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Why does the Voice need to be enshrined in the Constitution?

The Voice needs to be enshrined in the Constitution of Australia so that future governments can’t easily overturn or remove it. Past Indigenous bodies set up through legislation have been abolished when political priorities changed.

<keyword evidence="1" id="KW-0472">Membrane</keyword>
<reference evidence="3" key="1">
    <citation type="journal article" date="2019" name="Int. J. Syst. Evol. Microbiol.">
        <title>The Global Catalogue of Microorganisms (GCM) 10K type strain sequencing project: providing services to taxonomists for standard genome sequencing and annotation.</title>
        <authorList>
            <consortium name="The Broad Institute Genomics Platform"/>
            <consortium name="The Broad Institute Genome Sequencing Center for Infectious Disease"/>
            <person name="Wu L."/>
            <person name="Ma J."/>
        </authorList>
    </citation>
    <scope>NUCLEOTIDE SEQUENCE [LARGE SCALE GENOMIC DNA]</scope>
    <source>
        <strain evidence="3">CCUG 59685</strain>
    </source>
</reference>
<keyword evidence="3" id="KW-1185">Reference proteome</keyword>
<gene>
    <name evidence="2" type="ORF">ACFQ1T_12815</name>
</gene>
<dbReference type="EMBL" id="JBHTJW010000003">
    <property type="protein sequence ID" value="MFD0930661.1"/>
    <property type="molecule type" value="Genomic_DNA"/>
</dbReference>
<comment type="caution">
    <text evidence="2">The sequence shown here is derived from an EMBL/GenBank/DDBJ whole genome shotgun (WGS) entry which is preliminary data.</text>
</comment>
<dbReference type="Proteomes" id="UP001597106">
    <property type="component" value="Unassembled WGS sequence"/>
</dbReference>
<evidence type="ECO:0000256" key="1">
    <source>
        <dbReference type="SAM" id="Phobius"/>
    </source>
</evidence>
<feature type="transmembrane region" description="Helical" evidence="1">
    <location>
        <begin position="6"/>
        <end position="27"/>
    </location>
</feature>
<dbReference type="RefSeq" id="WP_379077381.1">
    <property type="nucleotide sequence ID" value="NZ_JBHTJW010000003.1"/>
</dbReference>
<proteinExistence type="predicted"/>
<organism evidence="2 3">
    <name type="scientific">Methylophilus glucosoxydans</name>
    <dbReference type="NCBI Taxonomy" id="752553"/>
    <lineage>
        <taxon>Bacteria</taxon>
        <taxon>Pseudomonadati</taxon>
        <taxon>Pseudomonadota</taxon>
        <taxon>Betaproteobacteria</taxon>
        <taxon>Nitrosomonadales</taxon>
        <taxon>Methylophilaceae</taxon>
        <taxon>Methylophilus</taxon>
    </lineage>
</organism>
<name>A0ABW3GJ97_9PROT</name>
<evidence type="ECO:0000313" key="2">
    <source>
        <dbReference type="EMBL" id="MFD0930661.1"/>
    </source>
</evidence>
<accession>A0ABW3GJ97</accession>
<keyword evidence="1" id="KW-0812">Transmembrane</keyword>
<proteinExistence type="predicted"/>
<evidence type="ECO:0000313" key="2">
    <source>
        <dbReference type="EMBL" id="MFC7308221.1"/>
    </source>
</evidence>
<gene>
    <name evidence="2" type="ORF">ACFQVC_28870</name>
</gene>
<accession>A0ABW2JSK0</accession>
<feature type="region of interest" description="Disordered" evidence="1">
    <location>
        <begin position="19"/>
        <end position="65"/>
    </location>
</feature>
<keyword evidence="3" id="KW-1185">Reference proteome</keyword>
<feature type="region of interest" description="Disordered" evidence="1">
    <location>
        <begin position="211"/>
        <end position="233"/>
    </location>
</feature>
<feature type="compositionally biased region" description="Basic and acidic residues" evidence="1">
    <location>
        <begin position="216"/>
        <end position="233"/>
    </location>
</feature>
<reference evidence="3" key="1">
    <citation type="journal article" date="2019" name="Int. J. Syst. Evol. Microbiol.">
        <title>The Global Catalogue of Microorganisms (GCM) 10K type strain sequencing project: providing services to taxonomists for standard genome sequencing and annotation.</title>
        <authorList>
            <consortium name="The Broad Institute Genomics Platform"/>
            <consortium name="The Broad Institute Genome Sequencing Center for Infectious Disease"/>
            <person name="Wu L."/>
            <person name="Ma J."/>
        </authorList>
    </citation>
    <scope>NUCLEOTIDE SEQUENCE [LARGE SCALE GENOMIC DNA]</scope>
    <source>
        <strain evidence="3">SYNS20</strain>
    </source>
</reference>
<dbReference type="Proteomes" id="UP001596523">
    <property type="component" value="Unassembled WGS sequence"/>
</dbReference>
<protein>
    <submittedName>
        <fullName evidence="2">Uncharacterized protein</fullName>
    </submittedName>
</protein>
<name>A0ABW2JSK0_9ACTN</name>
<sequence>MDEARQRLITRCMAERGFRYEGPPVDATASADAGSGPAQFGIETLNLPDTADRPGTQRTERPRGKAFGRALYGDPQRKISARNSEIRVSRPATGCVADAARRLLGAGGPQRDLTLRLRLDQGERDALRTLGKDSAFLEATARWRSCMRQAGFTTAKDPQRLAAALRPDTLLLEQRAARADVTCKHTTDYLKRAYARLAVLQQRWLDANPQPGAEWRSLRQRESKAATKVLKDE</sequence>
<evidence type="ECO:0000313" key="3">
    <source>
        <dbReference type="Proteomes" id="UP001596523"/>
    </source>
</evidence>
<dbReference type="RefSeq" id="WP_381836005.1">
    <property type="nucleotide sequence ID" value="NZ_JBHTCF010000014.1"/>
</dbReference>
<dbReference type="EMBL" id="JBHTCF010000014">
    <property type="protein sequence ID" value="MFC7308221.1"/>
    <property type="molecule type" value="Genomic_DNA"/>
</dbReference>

Since 1967 federal governments have required a mechanism like a voice to support its work in the Indigenous policy space. The government needs to know who to talk to on issues that affect First Nations people. Each of the five previous mechanisms which have been set up by parliamentary processes for this purpose have been abolished by successive governments cancelling programs, policies and investment with the stroke of a pen. This chopping and changing according to election cycles has contributed to the ongoing disadvantage experienced by many First Nations people. If the Voice was enshrined in the Constitution, it could not be abolished without significant public scrutiny, giving the government of the day a strong incentive to work with First Nations people and ensure their advice and input is heard.


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